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The Velvet Touch of the Los Straitjackets (yep roc/Cavalcade)\

Los Straitjackets

Los Straitjackets - The Velvet Touch of the Los Straitjackets

By John Kusak

This Los Straitjackets new release is their third since their debut The Utterly Fantastic and Totally Unbelievable Sound of Los Straitjackets in 1995. Dressed in Mexican wrestling masks and armed to the teeth with razor sharp Dick Dale-like staccato guitar riffs, they are ready to live up to the title "America's Instrumentalists." On Velvet Touch they have managed to produce an album with originality and variety.

Eddie Angel's fender vibrates sonic booms, and his tag team partners in his corner coalesce harmonically that creates a wonderful explosion of surf-rock. The first song, "Kwanga!," sets the tone. It explodes into a drum rolling frenzy, with rip-roaring guitar. The similarities with The Safaris's "Wipeout" are apparent and predictable, but their velvet touch is certainly noticed.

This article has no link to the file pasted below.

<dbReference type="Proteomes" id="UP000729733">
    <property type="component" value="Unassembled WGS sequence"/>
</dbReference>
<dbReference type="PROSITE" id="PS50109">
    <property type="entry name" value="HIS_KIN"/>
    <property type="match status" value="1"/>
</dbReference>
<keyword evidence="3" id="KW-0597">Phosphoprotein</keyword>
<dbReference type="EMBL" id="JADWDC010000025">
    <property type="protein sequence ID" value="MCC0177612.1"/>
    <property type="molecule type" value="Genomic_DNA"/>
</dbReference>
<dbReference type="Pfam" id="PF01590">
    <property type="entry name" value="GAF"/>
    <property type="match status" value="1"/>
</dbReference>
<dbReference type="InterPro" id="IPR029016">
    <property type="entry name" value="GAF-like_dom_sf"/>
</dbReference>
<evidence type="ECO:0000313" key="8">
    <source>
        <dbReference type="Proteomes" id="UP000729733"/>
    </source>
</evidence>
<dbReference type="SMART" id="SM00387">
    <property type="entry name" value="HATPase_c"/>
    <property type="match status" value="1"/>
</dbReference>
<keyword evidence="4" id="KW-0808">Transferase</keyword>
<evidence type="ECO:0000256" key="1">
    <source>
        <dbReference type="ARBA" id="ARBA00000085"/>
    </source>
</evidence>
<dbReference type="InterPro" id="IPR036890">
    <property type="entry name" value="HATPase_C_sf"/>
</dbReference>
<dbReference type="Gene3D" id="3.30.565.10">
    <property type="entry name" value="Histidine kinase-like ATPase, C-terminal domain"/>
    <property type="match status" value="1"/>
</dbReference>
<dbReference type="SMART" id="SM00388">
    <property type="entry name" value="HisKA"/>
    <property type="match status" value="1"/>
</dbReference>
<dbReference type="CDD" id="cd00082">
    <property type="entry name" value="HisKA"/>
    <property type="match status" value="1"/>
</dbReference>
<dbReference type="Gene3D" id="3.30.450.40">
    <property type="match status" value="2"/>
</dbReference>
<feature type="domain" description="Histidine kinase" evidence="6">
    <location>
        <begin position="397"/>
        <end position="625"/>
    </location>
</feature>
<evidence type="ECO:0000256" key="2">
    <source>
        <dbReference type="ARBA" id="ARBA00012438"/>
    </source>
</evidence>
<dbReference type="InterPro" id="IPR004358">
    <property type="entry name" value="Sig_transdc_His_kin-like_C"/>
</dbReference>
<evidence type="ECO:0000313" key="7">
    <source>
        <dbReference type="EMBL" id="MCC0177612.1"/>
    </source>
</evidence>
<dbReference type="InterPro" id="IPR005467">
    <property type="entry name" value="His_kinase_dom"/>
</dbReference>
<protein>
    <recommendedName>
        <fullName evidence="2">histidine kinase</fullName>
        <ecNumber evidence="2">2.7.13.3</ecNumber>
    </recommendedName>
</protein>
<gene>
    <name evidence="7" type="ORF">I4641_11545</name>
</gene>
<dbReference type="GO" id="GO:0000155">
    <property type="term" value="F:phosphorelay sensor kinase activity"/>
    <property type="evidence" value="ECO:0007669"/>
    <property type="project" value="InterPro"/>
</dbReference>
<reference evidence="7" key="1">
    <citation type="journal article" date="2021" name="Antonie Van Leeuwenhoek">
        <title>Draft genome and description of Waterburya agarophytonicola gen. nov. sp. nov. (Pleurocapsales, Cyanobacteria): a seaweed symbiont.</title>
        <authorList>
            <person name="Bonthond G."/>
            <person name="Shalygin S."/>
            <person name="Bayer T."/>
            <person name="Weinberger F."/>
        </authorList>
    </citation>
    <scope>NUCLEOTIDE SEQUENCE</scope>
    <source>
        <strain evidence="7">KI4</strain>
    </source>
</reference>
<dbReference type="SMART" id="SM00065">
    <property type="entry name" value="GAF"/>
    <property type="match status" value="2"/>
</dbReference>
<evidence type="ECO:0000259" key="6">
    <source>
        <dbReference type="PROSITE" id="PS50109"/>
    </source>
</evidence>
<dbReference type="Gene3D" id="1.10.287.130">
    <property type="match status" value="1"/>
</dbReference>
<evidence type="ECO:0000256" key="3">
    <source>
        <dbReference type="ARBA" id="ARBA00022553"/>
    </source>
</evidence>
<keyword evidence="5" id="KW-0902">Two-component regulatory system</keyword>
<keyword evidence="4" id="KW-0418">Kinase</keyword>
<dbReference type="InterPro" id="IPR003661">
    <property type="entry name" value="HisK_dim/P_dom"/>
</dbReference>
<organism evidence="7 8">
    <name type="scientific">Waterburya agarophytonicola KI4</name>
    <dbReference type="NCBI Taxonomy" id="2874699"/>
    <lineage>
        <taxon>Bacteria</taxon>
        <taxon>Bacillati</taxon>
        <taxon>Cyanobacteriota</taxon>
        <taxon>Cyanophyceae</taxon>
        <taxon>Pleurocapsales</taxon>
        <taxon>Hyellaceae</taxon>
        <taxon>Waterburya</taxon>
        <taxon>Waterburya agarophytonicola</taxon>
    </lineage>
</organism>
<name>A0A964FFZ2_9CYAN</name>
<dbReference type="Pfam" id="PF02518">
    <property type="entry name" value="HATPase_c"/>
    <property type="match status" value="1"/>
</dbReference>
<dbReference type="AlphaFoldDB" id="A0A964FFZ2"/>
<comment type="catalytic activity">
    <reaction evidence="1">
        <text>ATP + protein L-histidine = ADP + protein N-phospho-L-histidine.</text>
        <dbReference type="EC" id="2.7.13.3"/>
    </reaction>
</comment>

They cover "My Heart Will Go On," (yes, the love theme from Titanic) but they deliver a surprisingly great rendition. It's cool, and sensitive, but somehow I get the feeling there is some subtle sarcasm. They also cover Louis Prima's swing song "Sing, Sing, Sing," with style, but it falls short of remarkable.

The band's unique Latino style shows up in "Tabouli," with Latin rhythms and clarinet runs. "Rockula," is a snarling rabid song. "Close to Champaign" has a killer melody that deserves a listen.

Other instrumental classics include "Sterno," " All That Glitters," and "State Fair." The Los Straitjackets' versions are polished with their twang/Latino trademark that gives these songs a shine. "All That Glitters," is beautifully engineered; however, it is a ninety degree turn from "Kwanga!," by showing the band's versatility and skill.

On a scale of one to hang-ten, I give it an eight. It is a really solid recording packed with zesty Surf-Rock. Their style is original enough to separate them from the herd, and their skill might prove that they are "America's Instrumentalists," but as a whole the recording falls short of incredible.